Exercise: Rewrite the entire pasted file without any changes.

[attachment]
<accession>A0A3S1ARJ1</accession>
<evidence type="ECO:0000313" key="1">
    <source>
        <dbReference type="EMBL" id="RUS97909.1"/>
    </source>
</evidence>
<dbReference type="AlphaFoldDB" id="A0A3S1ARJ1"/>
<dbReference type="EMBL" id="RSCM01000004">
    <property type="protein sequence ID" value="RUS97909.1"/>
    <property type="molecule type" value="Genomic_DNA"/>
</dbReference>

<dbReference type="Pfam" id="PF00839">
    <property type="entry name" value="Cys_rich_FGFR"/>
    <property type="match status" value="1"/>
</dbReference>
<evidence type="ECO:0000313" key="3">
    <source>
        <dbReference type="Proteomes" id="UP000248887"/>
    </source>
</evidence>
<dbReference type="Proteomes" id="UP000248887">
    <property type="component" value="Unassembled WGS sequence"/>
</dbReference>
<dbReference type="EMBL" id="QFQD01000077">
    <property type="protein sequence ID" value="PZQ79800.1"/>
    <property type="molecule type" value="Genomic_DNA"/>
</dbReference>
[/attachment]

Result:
<accession>A0A3S1ARJ1</accession>
<evidence type="ECO:0000313" key="1">
    <source>
        <dbReference type="EMBL" id="RUS97909.1"/>
    </source>
</evidence>
<dbReference type="AlphaFoldDB" id="A0A3S1ARJ1"/>
<dbReference type="EMBL" id="RSCM01000004">
    <property type="protein sequence ID" value="RUS97909.1"/>
    <property type="molecule type" value="Genomic_DNA"/>
</dbReference>

<dbReference type="Pfam" id="PF00839">
    <property type="entry name" value="Cys_rich_FGFR"/>
    <property type="match status" value="1"/>
</dbReference>
<evidence type="ECO:0000313" key="3">
    <source>
        <dbReference type="Proteomes" id="UP000248887"/>
    </source>
</evidence>
<dbReference type="Proteomes" id="UP000248887">
    <property type="component" value="Unassembled WGS sequence"/>
</dbReference>
<dbReference type="EMBL" id="QFQD01000077">
    <property type="protein sequence ID" value="PZQ79800.1"/>
    <property type="molecule type" value="Genomic_DNA"/>
</dbReference>